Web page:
Heart problems in children with rare inflammatory syndrome linked to COVID resolve within 4 months


Heart problems in children who develop the rare inflammatory condition linked to COVID-19 resolve within a few months, a new study suggests.

Researchers looked at 45 youngsters diagnosed with multisystem inflammatory syndrome in children (MIS-C), a condition in which different body parts become inflamed.

The majority had some level of cardiac dysfunction that included severe problems including a worsened ability of the heart to pump properly and leaky heart valves.

However, within four months, all pediatric patients saw their cardiac issues resolves and biomarkers fall to normal levels. 

The team, from Columbia University Vagelos College of Physicians and Surgeons and NewYork-Presbyterian, says the findings suggest that moat children recover from the illness without suffering long-term heart damage.

A new study looked at 45 children in New York diagnosed with MIS-C, a condition in which different body parts become inflamed linked to COVID-19, most of whom had some type of heart issue. Pictured: A five-year-old child in a hospital bed at Westchester Medical Center in Valhalla, New York, May 2020

Heart issues and inflammatory biomarkers began falling within one to four weeks of being discharged and, within four months, all heart problems and biomarkers had fallen to normal normal levels (above with shaded grey indicating normal levels)

Heart issues and inflammatory biomarkers began falling within one to four weeks of being discharged and, within four months, all heart problems and biomarkers had fallen to normal normal levels (above with shaded grey indicating normal levels)

‘We’ve learned that COVID causes a spectrum of illness in children. Some are asymptomatic or mildly symptomatic and a small number of kids who develop MIS-C become critically ill, requiring admission to the ICU,’ said first author Dr Kanwal Farooqi, an assistant professor of pediatrics at Columbia University Vagelos College of Physicians and Surgeons.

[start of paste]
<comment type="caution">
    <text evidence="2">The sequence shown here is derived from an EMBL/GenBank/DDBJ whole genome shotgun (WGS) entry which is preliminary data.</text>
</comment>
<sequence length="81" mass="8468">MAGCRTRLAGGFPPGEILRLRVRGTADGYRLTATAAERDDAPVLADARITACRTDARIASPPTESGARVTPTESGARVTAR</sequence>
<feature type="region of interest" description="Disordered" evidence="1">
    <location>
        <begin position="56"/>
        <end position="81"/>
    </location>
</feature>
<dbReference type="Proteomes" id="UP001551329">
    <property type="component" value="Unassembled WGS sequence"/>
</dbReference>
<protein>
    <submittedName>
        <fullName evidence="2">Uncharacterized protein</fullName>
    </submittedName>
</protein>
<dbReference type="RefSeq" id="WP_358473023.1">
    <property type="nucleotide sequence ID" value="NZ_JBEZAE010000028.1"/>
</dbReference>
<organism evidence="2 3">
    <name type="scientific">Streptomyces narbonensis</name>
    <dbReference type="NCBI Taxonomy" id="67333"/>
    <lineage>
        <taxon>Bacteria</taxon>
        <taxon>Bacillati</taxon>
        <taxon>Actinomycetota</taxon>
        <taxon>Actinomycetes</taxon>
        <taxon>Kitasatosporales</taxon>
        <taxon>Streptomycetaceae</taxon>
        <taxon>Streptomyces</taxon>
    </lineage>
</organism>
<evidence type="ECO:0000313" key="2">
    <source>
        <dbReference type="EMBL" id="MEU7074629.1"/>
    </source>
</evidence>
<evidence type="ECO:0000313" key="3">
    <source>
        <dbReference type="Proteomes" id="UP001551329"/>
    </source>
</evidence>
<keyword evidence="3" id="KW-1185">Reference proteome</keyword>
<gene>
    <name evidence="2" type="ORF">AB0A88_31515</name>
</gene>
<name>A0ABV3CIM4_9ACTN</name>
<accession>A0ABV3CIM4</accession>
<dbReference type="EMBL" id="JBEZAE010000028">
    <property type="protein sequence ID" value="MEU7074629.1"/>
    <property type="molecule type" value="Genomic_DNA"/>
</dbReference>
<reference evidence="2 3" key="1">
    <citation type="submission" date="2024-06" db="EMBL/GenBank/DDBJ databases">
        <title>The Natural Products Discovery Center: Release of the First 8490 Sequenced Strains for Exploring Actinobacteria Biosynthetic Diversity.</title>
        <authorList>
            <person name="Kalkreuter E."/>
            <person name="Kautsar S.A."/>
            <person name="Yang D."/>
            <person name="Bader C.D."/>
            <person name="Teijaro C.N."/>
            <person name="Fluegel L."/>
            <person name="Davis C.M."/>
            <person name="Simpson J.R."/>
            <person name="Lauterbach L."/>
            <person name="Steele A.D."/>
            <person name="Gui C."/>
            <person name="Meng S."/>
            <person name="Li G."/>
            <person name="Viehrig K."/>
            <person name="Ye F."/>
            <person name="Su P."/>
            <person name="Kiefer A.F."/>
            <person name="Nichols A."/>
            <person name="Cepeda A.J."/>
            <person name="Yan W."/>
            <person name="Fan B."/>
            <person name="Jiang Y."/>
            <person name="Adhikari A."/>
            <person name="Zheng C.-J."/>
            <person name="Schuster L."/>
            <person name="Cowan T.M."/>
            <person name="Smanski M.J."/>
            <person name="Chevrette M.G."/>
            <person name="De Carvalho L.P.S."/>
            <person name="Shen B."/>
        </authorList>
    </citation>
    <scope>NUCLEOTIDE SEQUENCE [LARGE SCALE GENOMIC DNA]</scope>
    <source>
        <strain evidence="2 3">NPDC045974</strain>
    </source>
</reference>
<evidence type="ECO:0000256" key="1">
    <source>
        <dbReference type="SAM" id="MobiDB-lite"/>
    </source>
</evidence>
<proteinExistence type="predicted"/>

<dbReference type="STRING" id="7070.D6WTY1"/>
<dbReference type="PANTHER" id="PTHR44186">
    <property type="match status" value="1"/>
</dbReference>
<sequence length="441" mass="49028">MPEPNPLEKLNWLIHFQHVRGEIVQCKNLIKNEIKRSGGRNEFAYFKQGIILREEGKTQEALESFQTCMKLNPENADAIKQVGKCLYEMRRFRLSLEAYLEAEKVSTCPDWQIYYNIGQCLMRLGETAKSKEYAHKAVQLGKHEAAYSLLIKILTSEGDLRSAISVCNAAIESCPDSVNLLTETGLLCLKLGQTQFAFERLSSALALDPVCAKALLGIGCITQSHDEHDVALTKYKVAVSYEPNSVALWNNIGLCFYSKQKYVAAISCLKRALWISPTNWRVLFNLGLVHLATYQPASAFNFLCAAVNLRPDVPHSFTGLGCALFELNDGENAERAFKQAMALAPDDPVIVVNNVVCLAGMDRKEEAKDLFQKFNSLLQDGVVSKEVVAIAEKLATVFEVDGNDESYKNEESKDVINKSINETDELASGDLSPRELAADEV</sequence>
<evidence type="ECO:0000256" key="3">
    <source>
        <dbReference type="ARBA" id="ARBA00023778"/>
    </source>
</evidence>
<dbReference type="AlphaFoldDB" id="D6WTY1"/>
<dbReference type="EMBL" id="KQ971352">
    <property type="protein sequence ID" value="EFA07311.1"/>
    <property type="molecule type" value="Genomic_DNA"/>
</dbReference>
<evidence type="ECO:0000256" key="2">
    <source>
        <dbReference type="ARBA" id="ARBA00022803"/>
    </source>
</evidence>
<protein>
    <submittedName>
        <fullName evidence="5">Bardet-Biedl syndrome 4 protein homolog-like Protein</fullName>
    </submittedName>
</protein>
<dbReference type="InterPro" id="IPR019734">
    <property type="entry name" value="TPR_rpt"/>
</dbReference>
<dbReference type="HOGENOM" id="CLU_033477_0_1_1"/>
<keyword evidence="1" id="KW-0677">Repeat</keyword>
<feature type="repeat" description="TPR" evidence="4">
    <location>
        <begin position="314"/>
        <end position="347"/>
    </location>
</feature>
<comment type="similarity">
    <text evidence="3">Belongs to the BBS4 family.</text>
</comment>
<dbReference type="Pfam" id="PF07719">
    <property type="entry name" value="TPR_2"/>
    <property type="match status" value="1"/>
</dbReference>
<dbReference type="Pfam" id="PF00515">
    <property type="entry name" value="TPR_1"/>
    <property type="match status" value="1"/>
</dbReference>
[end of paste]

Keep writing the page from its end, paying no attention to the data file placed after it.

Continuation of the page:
‘It is a relief that this study shows that most of the severe heart and immunologic manifestations we saw in kids with MIS-C resolved rapidly.’

MIS-C was originally thought to be linked with Kawasaki disease, a condition that causes inflammation in the walls of the blood vessels and affects mostly children under five years old.

Cases were first reported in Britain, Italy and Spain in April 2020 and began cropping up in the U.S. in May.

A total of 4,196 cases have been confirmed across the country and at least 37 children have died, according to the Centers for Disease Control and Prevention.

The majority of children and adolescents develop MIS-C between two and four weeks after being infected with the coronavirus.

Not every child who has developed the condition has tested positive for coronavirus, but 98 percent have – enough for doctors to believe the conditions are linked.

For the study, published in Pediatrics, the team looked at 45 children at NewYork-Presbyterian Morgan Stanley Children’s Hospital.

Nearly 80 percent of the children in the study has some level of cardiac dysfunction, meaning something was wrong with their hearts.

About half had moderate to severe cardiac abnormalities with problems including decreased ability of the heart to pump properly, leaky heart valves and coronary artery dilation – which is when the artery that supplies oxygenated blood to the heart becomes enlarged. 

Most children showed an increased in inflammatory biomarkers, including ones specifically related to heart injury.  

‘These kids were quite sick, but at our hospital, where we began using steroids and other treatments routinely for MIS-C, most of the patients responded rapidly and were discharged by about five days,’ Farooqi says.  

Most children saw their cardiac abnormalities and biomarkers return to normal within a few weeks of leaving the hospital.

Within four months of being discharged, all the children saw their heart issues resolve and biomarkers fell within normal ranges.  

‘It’s reassuring that our cardiac and immunologic outcomes were similar to those reported in a recent retrospective study of children hospitalized in the United Kingdom with MIS-C,’ Farooqi said.  

Because there is no long-term data on children with MIS-C, the team recommends that children get a cardiac MRI at six months and be cleared by a pediatrician before participating in sports. 



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